We always wanted Vice Virga to be a Noise Engineering take on a classic and versatile utility. Vice Virga has 8 inputs and 8 outputs: that may sound like a lot, but it can be as simple or complex as you need it to be, thanks to its grouping and advancing options.
For example, we can recreate the Moog 962 patch from above using Vice Virga: its Grp setting allows it to be configured as an 8-channel switch, two 4-channel switches, or four 2-channel switches. Patch your two sequencers to the first two inputs, patch a clock to Advance, and you’re good to go!
Of course, we can get even more advanced: for instance, we could use Grp 4 mode to combine all four channels of Mimetic Digitalis and create a 64-step sequence.
Switch it up with triggers or CV
As shown in the previous example, we can change VV’s switch position with triggers. However, it doesn’t stop there. First, the Adv setting changes the direction the switch goes when it receives a trigger at the Advance jack: Fwd moves it from top to bottom, Rev moves it from bottom to top, and Pen moves it from top to bottom the bottom to top. And no matter the direction, if we trigger the Reset jack, it’ll jump back to position 1. Plus, the Adv and Reset buttons give us manual control of switching, for performing or just setting up a patch.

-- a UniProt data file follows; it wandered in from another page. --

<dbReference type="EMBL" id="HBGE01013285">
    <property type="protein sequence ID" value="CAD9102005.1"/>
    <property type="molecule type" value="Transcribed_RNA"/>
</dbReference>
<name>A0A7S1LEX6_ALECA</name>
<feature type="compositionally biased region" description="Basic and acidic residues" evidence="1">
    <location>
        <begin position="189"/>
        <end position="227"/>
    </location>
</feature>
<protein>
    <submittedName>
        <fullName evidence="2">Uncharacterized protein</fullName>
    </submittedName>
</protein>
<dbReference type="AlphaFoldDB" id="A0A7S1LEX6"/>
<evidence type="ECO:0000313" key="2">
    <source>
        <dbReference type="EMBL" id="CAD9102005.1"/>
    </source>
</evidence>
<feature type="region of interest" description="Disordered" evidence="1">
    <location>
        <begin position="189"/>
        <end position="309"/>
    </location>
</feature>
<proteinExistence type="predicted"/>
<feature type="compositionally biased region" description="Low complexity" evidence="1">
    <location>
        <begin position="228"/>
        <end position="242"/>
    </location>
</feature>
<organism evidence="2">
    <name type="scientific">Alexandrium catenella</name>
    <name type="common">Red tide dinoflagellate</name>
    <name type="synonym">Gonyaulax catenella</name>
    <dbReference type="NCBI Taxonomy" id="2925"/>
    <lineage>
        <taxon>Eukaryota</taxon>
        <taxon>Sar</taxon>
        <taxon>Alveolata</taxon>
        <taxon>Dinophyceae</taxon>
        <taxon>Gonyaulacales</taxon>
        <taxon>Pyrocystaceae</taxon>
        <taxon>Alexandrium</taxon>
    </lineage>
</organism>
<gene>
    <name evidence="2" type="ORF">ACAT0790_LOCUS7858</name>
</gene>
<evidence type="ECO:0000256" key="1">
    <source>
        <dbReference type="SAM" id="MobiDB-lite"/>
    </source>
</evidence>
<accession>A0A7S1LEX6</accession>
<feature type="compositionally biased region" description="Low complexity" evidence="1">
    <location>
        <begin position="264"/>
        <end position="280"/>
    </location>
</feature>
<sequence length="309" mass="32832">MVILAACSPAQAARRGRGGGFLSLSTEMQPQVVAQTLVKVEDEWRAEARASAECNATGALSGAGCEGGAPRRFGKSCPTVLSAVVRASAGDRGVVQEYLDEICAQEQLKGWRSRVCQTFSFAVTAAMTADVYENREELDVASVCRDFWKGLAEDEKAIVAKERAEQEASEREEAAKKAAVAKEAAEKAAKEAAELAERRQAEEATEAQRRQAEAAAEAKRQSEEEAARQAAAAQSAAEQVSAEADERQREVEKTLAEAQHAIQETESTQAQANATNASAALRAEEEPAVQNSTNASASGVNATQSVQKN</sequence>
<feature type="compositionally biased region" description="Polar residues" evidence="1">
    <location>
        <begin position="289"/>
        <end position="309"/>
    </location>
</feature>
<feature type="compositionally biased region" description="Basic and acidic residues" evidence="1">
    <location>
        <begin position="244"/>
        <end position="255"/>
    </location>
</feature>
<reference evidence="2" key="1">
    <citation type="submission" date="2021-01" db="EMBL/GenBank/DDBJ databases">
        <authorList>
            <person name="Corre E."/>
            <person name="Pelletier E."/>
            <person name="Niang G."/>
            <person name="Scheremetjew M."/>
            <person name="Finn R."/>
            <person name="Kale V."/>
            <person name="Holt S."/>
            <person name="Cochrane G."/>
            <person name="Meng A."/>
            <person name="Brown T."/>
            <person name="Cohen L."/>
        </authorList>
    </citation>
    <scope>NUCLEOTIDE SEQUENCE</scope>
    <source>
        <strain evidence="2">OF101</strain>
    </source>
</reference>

But what if we want VV to reset to a different position? Enter the Offset encoder: turning it advances the switch, and also changes the position that the switch will reset to. Tapping the encoder removes the offset, and resetting will jump to step 1 again. The encoder is also just a fun way to switch manually, and it’s a great way to control VV in more performance-oriented patches.
All these ways of navigating VV mean it can do a lot of different things in your patches. Here’s an example patch that uses Vice Virga as part of a CV sequencer. We can patch a number of DC offsets to its inputs, send it clock and reset signals, and our CV sequence comes out of Out 1. If we change the Adv setting we can switch up what direction our sequence goes, and by turning the Offset encoder we can change what step it resets to, adding a lot of variation with a couple of quick tweaks.
Addressing the switch